Network Safety Air Entrainment Issues

NETWORK SAFETY - COMMON ISSUES AIR ENTRAINMENT

Air collecting at high points of the system reduces pump efficiency, causes corrosion and then as it is pressurised will create a small area of very high force, which can ultimately burst pipes.
 
Air is present in all water and waste water pipelines. The air may be absorbed at free surface or entrained in turbulent flow at the entrance to the line, changes in direction or incline. The air may therefore be in the water or in the form of bubbles or pockets.

Air pockets

An air pocket implies a relatively large volume of air, likely to accumulate on top of the pipe cross section. The pockets may travel along the line to peaks. Where they will either remain in equilibrium, be entrained by the flowing water or be released through air valves.

Air valves are globally recognised as the most effective airflow control valve associated with fluid dynamics. Their contribution to efficient flow of fluids engage with energy savings, extension of the pipeline asset life and management of surge characteristics that can damage new and older pipelines.

Some of the issues and essentially dangers attributed to the presence of air within pressurised pipe systems can be categorised as follows:

• Reduction of effective bore of pipeline, causing in extreme cases complete blockages.
• Measurable energy losses.
• Water hammer or localised surges. (See page 6).
• Meters being affected and misreading flows in conjunction with premature failure due to internal damage to meters.
• Localised reduction in water supply or pressure
• Extensive corrosion of pipeline resulting in premature failure.
• Excessive localised pressures that could cause a danger to operators during maintenance or operation.


Eliminating the air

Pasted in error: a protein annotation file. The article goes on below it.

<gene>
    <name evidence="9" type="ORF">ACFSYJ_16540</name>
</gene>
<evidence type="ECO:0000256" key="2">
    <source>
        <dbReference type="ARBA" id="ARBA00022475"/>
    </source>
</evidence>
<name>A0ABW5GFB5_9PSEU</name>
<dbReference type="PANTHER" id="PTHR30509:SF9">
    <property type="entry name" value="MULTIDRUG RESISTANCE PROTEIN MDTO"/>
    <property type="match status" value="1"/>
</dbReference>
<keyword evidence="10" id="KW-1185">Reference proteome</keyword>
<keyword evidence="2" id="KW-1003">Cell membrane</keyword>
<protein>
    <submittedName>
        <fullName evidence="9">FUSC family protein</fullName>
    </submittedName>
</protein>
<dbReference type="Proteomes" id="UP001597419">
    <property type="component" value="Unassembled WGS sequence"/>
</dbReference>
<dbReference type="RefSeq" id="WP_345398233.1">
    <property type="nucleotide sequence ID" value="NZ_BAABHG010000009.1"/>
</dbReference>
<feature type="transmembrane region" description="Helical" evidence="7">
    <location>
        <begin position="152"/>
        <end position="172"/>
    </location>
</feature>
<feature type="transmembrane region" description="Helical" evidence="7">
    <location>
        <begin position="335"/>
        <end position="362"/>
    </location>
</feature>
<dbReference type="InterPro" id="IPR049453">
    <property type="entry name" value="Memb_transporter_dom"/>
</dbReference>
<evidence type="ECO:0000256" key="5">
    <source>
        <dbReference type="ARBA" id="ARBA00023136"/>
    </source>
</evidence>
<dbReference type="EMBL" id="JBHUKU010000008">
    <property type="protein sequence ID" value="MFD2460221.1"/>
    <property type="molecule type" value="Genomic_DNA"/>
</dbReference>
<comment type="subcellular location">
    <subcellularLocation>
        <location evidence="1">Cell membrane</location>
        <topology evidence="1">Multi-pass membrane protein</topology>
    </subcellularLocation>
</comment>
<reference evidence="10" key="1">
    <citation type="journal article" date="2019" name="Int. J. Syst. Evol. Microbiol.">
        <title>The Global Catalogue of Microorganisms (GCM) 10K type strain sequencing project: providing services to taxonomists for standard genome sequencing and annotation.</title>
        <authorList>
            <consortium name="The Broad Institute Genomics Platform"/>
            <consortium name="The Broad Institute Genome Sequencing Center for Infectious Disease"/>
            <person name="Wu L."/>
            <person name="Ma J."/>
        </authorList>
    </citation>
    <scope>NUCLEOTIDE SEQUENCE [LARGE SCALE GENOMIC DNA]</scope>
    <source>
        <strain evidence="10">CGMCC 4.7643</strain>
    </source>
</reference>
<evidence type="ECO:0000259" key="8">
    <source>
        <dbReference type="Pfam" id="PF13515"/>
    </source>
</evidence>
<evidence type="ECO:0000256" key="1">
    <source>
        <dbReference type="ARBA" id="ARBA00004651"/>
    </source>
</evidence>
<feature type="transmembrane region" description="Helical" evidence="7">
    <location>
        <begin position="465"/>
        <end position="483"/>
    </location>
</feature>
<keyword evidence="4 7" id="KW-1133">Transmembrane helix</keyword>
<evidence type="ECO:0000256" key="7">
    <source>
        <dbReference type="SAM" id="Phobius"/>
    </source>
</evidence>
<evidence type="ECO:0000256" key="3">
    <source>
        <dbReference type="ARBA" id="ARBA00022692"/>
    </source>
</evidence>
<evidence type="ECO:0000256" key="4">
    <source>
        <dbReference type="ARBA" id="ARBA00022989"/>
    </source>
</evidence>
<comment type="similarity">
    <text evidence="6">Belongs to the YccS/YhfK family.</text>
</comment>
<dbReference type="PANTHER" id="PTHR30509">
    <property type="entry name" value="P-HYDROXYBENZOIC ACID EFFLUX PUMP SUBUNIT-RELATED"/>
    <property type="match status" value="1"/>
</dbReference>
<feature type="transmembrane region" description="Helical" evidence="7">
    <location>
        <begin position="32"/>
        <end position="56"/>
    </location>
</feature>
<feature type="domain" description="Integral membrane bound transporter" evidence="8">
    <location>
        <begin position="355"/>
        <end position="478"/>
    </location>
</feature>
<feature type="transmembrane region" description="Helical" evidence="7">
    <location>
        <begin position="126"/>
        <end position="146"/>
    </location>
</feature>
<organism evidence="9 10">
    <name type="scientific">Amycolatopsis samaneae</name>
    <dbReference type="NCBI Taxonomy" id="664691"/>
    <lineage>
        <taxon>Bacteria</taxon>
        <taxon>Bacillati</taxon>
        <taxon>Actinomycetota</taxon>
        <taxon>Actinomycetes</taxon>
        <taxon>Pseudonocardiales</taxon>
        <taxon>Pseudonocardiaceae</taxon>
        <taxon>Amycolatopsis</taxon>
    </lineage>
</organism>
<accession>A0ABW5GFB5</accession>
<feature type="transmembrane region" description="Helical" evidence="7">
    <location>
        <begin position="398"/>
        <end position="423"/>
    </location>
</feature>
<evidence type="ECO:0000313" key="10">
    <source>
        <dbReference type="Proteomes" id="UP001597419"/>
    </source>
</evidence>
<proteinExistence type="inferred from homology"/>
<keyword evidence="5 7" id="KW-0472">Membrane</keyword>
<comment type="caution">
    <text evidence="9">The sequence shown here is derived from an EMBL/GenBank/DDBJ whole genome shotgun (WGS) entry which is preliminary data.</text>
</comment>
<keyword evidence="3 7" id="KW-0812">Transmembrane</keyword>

Air valves are frequently used to eliminate the air that is on the crown of the pipe or at changes in incline. Air valves are classed in three basic designs:
• Kinetic or large orifice, used to release large quantities of air during the filling of the line and to draw air in from the atmosphere during vacuum conditions in the line.
• Automatic or small orifice, the part of the valve that will continue to operate when the pipeline is under full pressure and releases small volumes of high pressure air and double orifice or combination air valve, which combines kinetic and automatic into one valve.
(See page 10).

Recommended locations of the air valves would be catagorised as follows;
• Pump stations: after the pump and after the check valve.
• After and before shut-off valve.
• After deep-well pump.
• On long hydraulic gradient water supply lines.
• At peaks relative to hydraulic gradient.
• At the end of lines.
• Before water meter.

Air bubbles

The air bubbles themselves often form in the following locations or are caused by conditions within the system:
• At a throttle or orifice.
• Where there is a pressure drop.
• At a branch or pipe joint.
• From a valve opening and closing rapidly.
• From shock waves, due to sudden closing of valves or cessation of pump operation.
• Pressure drop at the pipe end, due to sudden opening of valve.
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